Which Mythical Creature Are You?

elf

Though I’ve finished the mini-series on neo-Christian myths, perhaps I’ll just add this postscript to the last entry on celebrity status. Consider it a trailing lament, I guess, a sadness that we feel so inadequate in our own hiddenness. We want to be seen, and known to be beautiful and wise and clever and sexy [Read More...]

Neo-Christian Myth #6: The Guest-on-Oprah Complex

forget not path - Janie Eastermann

It’s tempting to cut this last post out of the series, stop while I’m ahead (if, that is, I am ahead). I’ve kindled some ire in the previous five posts, and this last has lots of fiery—as in, the stake—potential. And I’m not sure I can even articulate my concerns about this clearly or persuasively. [Read More...]

Neo-Christian Myth #5: The Velocity of Holiness

waterway-byronv2

There’s a delicious irony in the fact that one of evangelical Christianity’s favorite phrases—“a long obedience in the same direction”—comes from the pen of “God-is-dead-and-we-have-killed-him” Nietzsche. It was appropriated by one of our most venerable writers, Eugene Peterson, for his classic book, and thus baptized for our purposes. I can’t say how Peterson chose that [Read More...]

Neo-Christian Myth #4: The Sweet Tooth of American Christianity

  When we study church history, the prevailing tension is one between continuity and ingenuity—between preservation of the gospel tradition and the adaptation of it to new languages and cultures. Sometimes that tension collapses when we entrench ourselves in the “this is the way we’ve always done it” syndrome, and invariably those ruts embed us [Read More...]

Neo-Christian Myth #3: Muddling Music

Lest I offended preachers everywhere by my last post, I’ll take a moment here to honor them with a word of recognition… before I go on to tackle another touchy issue. Preaching is hard work and to be done well it requires faithful study, prayer, reflection, and listening (both to God and to the circumstances [Read More...]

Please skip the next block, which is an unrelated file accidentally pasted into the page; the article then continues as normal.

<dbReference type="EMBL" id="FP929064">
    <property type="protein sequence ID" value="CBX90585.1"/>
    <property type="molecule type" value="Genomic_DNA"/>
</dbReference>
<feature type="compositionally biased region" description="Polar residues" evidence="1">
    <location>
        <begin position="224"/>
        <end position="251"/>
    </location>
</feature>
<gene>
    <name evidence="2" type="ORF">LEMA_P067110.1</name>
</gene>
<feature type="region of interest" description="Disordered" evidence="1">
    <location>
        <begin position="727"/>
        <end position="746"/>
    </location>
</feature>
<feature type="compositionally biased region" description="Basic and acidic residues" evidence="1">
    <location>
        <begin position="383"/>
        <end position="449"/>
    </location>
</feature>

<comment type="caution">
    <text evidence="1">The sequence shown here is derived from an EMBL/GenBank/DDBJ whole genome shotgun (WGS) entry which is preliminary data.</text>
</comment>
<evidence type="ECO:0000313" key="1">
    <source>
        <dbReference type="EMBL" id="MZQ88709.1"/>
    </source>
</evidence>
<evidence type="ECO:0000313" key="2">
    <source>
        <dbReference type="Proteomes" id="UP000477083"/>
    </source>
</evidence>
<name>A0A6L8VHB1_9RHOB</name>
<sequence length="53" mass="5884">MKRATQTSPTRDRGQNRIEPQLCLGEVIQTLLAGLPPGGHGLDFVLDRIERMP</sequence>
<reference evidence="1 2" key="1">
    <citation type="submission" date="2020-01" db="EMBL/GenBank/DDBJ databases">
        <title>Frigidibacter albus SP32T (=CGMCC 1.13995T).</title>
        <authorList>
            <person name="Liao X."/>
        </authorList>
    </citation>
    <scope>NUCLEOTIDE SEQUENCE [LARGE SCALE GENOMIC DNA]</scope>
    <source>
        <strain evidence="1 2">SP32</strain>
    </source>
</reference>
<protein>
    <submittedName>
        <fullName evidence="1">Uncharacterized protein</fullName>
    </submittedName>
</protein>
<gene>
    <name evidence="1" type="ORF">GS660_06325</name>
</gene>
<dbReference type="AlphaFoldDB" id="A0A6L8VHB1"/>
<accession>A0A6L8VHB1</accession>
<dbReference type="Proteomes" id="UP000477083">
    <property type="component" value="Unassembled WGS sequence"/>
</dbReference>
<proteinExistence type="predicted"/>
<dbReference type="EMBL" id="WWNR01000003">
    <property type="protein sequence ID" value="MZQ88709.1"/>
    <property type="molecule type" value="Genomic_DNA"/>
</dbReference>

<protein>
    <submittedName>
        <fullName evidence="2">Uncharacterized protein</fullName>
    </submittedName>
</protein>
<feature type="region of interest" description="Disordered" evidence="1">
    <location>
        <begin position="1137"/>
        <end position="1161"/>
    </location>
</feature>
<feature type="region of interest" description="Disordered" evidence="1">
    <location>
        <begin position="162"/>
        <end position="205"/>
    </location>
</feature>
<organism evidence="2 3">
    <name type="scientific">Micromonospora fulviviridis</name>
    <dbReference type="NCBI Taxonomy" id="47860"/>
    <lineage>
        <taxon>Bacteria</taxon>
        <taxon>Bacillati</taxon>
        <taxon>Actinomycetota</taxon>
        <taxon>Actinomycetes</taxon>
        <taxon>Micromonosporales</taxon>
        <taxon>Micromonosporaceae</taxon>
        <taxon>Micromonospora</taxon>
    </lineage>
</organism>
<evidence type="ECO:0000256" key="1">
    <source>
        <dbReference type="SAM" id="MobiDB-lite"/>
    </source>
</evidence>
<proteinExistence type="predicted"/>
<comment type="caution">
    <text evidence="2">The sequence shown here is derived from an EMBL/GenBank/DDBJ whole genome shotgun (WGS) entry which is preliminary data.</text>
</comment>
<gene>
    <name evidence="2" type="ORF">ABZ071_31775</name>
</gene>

Neo-Christian Myth #2: the Preaching Pickle

preacher2

Poor Donald Miller has been web-torched for his post. It has, at this writing, 479 comments, and let’s just say some of them are not very nice. (In fact, he wrote a follow-up post as a defense, which you can read here. Believe me, though, he’s loving the traffic, even if he is in Yoda-with-a-light-saber [Read More...]

Six Neo-Christian Myths: Exiting the Arc of Christian History

Today I ran across a post by Donald Miller of Blue Like Jazz fame and more. I do not follow Donald Miller much or read his work—not out of any protest or high-minded posture, but, well, you have to pick and choose. I don’t have anything much to say about Donald Miller at all, really, [Read More...]

Cancer and Divine Immanence

sunlight

Last week I read Michael Hannon’s reflection on “Cancer and Divine Transcendence” and simply could not stop thinking about it, partly because it began with a story of suffering love and partly because it said something about God that I’m wrestling with. If I understand Hannon, he’s arguing that our empty platitudes in the face [Read More...]

A Single Great Prayer

kaleidoscope

He prays unceasingly who combines prayer with necessary duties and duties with prayer. Only in this way can we find it practicable to fulfill the commandment to pray always. It consists in regarding the whole of Christian existence as a single great prayer. What we are accustomed to call prayer is only a part of [Read More...]

A Traveler’s Song

rosebush

I am deeply appreciative of the contributions of some powerful contemporary Christian authors (like N.T. Wright and Dallas Willard) who have refocused our attention on the meaning of salvation as a living, vibrant wholeness in the here and now, not just a one-way ticket to a beatific Bahamas in the sky by-and-by. All the worn [Read More...]

Impossibilities

387px-Preikestolen_black_and_white

“It is always what I have already said: always the wish that you may find patience enough in yourself to endure, and simplicity enough to believe; that you may acquire more and more confidence in that which is difficult…” ~ Rainer Maria Rilke Sometimes it seems that Christian faith is all about endurance. When I [Read More...]

We Are Saved by a Work

The Sacrifice of Isaac 1966 Marc Chagall

I’ve been pondering a troublesome passage—James’ harangue about works (James 2.18-26). It’s not a passage I particularly like. It’s prickly. You can tell he has someone in mind, some shocking example of an argument when someone shirked a work of kindness or generosity and begged off with, “Well, I have faith. And that’s all that [Read More...]


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